Foreign criminals face deportation to ease prison overcrowding

There are 10,441 foreign offenders in jails in England and Wales

Alex Chalk makes his way to 10 Downing Street in central London on February 19, 2024. (Photo by ADRIAN DENNIS/AFP via Getty Images)

Pramod Thomas

FOREIGN criminals who commit lower-level offenses in the UK will face deportation rather than prosecution, as outlined by justice secretary Alex Chalk.

The move aims to alleviate prison overcrowding and prioritise the safety of British citizens, reported The Telegraph.

Chalk explained that foreign offenders, including shoplifters, thieves, and drug dealers, will receive “conditional cautions” instead of jail time. This means they will be expelled from the country and barred from returning to Britain.

The deportation scheme, overseeing by policing minister Chris Philp, targets the 3,300 foreign prisoners awaiting trial, who represent almost a third of all foreign offenders in English and Welsh jails.

While the plan is intended to streamline the justice system and free up prison space, potential legal challenges from criminals could pose obstacles, the report said.

Chalk also revealed negotiations with Poland and Romania to deport dangerous prisoners to their home countries and accelerate the expulsion of foreign offenders nearing the end of their sentences.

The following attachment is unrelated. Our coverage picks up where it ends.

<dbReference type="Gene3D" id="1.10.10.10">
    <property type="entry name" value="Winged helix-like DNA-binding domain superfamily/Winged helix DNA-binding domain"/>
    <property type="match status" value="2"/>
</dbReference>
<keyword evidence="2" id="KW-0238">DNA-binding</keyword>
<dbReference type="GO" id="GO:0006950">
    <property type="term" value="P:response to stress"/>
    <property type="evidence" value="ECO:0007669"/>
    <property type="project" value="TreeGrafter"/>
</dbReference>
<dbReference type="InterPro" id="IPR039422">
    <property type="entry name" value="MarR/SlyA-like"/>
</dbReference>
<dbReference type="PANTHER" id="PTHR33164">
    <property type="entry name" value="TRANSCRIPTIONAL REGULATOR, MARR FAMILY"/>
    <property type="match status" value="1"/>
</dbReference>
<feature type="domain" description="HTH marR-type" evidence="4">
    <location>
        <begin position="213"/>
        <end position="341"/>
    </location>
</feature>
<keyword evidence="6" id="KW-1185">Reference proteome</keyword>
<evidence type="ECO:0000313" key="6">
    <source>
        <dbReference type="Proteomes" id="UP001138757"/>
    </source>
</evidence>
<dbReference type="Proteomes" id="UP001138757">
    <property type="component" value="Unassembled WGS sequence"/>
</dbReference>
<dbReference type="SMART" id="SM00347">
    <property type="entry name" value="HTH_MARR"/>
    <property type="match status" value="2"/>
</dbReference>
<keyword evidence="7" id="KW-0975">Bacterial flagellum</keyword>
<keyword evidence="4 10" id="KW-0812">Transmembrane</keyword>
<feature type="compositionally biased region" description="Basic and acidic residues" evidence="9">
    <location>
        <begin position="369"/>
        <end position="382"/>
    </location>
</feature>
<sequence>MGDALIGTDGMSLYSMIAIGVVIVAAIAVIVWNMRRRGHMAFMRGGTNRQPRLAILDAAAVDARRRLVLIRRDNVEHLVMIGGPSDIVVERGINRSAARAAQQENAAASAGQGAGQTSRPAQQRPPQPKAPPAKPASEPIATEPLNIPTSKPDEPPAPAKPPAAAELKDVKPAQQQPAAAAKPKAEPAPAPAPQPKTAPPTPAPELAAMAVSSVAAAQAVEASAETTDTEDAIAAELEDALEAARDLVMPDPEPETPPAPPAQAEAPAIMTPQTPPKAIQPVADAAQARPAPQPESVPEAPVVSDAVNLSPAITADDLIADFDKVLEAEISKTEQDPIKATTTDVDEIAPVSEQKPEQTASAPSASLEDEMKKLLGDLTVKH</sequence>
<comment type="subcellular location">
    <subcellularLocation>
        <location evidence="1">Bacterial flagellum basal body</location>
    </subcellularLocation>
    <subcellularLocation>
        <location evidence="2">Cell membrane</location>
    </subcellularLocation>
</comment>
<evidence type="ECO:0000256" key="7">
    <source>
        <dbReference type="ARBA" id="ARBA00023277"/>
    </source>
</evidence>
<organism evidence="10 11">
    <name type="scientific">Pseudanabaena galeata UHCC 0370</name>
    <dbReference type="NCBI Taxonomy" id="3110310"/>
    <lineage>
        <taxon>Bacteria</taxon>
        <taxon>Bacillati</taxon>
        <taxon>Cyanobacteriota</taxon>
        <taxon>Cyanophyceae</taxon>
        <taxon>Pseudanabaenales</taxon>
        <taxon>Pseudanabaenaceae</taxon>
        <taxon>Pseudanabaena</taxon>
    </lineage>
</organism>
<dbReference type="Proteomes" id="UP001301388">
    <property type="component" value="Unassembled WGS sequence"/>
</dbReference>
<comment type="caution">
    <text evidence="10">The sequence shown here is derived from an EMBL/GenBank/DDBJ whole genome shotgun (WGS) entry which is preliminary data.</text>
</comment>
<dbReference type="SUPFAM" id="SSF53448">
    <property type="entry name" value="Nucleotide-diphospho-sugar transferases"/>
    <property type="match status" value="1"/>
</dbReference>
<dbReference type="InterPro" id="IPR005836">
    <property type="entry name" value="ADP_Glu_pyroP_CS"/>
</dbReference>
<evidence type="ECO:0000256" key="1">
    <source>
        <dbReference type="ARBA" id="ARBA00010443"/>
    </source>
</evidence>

The Justice Secretary emphasised the necessity of increasing prison capacity to uphold public safety. He expressed frustration over the taxpayer burden – £47,000 a year for every inmate – of housing foreign prisoners and has initiated agreements with Albania to transfer certain criminals serving lengthy sentences back to their homeland.

“There is a power that exists in certain lower-level cases, that in place of prosecution, the Home Office deports someone. Now there are some cases where it’s absolutely right that you are going to want to go through the criminal justice process to ensure that that person is properly punished,” he was quoted as saying.

“But there will be other cases where actually it’s in the public interest to simply get them out of the country.”

The early removal scheme, which allows for deportation 18 months before a prisoner’s sentence ends, is being expanded to further alleviate overcrowding.

To address the crisis, resources have been allocated to expedite the deportation process, including a fast-track system for appeals and the use of police cells for overflow prisoners.

Chalk acknowledged delays in the construction of new prisons due to planning issues but assured efforts to create additional cell capacity through refurbishments and temporary measures.

The justice secretary faces pressure to ensure sufficient prison spaces amid impending sentencing reforms, which may lead to increased demand for detention.

He explained that the prison overcrowding problem came from two important choices made by government ministers during the Covid-19 pandemic. First, they decided against releasing 16,000 prisoners early, as suggested in plans by MoJ officials. Second, they chose to keep jury trials going, which is seen as a key freedom for British citizens.